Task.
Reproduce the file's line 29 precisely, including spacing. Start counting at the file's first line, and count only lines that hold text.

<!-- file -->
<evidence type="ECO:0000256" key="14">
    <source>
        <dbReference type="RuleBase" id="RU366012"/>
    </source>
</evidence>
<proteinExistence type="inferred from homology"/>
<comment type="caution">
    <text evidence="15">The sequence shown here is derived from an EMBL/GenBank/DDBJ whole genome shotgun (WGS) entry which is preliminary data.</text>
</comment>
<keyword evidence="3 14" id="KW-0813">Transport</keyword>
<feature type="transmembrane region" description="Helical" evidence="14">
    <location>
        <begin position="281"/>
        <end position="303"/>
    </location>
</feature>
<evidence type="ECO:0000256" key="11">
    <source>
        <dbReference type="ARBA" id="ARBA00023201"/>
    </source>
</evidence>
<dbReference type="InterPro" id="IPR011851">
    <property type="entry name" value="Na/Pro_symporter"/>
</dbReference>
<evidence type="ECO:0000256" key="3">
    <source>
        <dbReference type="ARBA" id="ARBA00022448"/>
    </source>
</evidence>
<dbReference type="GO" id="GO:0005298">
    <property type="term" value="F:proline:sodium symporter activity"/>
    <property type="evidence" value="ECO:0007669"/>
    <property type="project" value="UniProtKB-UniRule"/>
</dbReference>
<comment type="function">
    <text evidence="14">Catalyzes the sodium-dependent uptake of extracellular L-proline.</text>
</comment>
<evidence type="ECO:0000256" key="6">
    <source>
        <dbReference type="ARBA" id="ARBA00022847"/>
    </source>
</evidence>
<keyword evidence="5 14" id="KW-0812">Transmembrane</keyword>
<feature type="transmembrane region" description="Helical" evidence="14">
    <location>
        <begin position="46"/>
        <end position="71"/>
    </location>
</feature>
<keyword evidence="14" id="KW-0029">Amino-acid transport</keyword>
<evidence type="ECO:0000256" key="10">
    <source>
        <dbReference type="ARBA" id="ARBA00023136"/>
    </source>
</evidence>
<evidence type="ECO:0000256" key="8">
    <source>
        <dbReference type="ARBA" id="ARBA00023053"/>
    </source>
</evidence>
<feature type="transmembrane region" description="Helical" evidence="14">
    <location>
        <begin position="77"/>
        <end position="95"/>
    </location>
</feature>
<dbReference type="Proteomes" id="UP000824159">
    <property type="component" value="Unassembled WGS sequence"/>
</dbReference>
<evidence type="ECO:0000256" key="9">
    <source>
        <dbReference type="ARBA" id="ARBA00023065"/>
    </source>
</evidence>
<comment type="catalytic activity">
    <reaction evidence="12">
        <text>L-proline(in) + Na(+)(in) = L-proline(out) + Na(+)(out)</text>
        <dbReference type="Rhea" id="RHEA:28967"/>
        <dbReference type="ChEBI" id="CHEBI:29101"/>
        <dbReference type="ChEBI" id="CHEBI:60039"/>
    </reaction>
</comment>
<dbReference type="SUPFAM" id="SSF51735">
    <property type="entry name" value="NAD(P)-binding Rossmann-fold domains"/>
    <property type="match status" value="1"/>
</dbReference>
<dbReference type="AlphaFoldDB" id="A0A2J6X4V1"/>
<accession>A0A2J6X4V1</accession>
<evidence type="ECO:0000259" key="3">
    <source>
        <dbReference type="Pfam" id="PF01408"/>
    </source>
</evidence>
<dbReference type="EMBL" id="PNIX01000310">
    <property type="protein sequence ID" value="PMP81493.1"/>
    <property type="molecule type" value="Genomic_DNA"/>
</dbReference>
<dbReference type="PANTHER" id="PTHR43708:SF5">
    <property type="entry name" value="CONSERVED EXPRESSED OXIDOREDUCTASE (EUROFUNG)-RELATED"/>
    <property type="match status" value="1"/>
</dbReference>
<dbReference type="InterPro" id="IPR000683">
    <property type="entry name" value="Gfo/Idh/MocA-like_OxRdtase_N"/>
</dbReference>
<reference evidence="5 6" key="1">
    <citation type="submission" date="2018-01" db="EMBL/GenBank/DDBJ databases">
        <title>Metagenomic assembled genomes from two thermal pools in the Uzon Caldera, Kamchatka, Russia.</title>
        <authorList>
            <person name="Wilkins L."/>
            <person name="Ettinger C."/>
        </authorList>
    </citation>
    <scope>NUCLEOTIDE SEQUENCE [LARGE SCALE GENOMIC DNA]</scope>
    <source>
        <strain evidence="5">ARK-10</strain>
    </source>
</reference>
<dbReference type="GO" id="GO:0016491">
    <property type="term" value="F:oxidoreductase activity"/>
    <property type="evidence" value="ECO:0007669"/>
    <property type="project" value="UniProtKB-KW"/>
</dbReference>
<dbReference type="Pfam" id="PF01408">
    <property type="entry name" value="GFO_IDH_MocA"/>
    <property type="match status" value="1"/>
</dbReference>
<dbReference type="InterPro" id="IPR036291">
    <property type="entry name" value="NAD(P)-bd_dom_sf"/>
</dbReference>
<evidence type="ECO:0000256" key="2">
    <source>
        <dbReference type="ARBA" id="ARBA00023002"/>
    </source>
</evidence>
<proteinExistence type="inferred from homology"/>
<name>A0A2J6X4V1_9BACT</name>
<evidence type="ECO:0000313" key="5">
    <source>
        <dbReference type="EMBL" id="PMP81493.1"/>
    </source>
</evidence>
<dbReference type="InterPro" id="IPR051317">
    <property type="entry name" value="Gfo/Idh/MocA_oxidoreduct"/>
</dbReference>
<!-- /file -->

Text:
</evidence>